CBSNews.com producer Jarrett Murphy is reporting this week from the Democratic convention in Boston
Rep. Lincoln Davis, D-Tenn., rose on Wednesday to give the invocation to the crowd of delegates and members of Congress who had gathered in the Harvard Club, 38 stories above Boston's streets.
Speaking in a smooth, soft voice, he asked the room to pray for the country, for its troops overseas — and for others.
"Bless the people who are here, the corporate sponsors, the corporate citizenship they are providing," Davis said.
The corporate citizens for whom those prayers were offered were Eastman Chemical, Bechtel Jacobs and the contractors that run the Oak Ridge nuclear laboratory and the nearby Y-12 nuclear complex. They are only a few of the corporations or lobbying groups footing the bill for events occurring on the fringes of this week's Democratic National Convention.
According to a list provided by the Boston Globe, on Monday, Sovereign Bank held a luncheon and the Interstate Natural Gas Association sponsored a cruise. On Tuesday, General Motors hosted a brunch and NARAL Pro-Choice America ran a late night party. UBS Financial Services was bringing a group to Fenway Park on Wednesday, while the American Gas Association picked up lunch for another group.
The parties and luncheons are just one facet of corporate and lobbyist involvement at the convention. The estimated $39 million price tag for the four-day gathering is being paid in part by a list of sponsors including Bank of America, Raytheon, AT&T and Coca Cola.
Watchdog groups say the sea of private money in Boston, and the one expected to flood New York City for the Republican convention in September, is drowning the spirit of McCain-Feingold and other campaign-finance reform laws.
"It's the Super Bowl of influence peddling, which is troubling and that's true of both conventions," said Celia Wexler, spokeswoman for Common Cause.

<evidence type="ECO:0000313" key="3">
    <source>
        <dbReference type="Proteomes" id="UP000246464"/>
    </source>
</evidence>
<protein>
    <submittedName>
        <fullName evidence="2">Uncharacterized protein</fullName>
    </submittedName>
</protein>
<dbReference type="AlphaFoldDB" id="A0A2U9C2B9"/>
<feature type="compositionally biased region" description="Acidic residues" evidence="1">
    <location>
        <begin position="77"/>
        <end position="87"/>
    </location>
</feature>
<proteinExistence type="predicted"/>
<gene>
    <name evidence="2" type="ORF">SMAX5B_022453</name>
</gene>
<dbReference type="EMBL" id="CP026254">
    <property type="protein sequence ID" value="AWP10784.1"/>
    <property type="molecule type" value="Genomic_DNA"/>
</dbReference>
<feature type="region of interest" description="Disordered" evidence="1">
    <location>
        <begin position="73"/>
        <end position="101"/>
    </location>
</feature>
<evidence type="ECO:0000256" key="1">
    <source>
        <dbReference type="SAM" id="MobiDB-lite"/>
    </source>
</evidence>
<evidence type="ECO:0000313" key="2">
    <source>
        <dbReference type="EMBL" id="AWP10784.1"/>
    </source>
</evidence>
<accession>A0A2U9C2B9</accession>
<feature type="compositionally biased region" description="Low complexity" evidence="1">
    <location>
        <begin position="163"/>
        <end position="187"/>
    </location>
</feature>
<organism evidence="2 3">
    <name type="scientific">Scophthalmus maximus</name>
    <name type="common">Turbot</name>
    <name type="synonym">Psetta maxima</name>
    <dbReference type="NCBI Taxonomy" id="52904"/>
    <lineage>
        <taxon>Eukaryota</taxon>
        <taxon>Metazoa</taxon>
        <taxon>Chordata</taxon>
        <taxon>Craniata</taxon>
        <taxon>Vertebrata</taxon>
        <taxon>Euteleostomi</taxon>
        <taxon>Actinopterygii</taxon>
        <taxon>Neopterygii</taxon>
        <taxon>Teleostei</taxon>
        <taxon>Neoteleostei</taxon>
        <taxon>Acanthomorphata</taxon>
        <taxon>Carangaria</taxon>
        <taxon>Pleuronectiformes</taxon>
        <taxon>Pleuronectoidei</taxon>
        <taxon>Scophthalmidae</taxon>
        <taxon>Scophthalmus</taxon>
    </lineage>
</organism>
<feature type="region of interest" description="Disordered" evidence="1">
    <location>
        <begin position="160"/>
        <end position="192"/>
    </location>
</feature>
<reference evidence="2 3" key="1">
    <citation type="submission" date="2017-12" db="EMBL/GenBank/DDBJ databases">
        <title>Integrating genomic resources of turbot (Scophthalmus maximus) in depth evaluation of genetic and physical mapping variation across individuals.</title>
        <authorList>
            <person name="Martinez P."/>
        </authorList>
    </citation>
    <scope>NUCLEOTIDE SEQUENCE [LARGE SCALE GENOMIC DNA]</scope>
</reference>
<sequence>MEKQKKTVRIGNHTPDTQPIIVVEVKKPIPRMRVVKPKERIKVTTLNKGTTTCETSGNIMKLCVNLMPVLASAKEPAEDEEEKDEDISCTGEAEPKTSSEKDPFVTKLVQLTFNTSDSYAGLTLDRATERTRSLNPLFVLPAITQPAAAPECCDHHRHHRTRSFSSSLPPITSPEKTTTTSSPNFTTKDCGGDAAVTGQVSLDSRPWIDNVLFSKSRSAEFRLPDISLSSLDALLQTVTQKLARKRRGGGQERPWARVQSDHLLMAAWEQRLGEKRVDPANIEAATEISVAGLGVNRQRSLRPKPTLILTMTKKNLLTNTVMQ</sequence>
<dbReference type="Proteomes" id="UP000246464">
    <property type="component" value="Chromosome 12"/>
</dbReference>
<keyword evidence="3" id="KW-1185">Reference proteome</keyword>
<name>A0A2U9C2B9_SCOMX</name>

Democracy 21 president Fred Wertheimer has called this year's conventions, "two influence-money spectacles."
Corporate and lobbyist spending at the convention takes two forms. There is the sponsorship of the convention itself, and there is the funding of outside parties. The watchdogs blame different legal loopholes for each one.
Democracy 21 says the outside parties, lunches and events are made possible by a flaw in Congressional ethics rules, which bar representatives from accepting gifts but allow corporations or pressure groups to throw parties in honor of members of Congress.
The spending on the convention itself is subject to FEC regulations that watchdogs say have slackened.
Years ago, corporations could legally fund conventions only if they had a local business interest.
In 1994, "they kind of loosened the definition of what constitutes locality," allowing firms that had only a branch or an office in the area to donate, said Ian Stiron at the Federal Elections Commission. In 2003, the FEC eliminated the locality requirement entirely.
Businesses also used to be allowed to give only amounts proportional to what they expected to make from the increase in local tourism spurred by the party meeting.
"Your business had to expect to get something back," Stirton says. That requirement has also been eroded.
Increased regulation of other types of campaign finance, like the regulation of soft money, may be increasing the popularity of convention parties and sponsorship.
"In a way it's a sign of our success," said Wexler, "in that McCain-Feingold shut off other avenues for buying access for special interests, and the only way in is to wine and dine."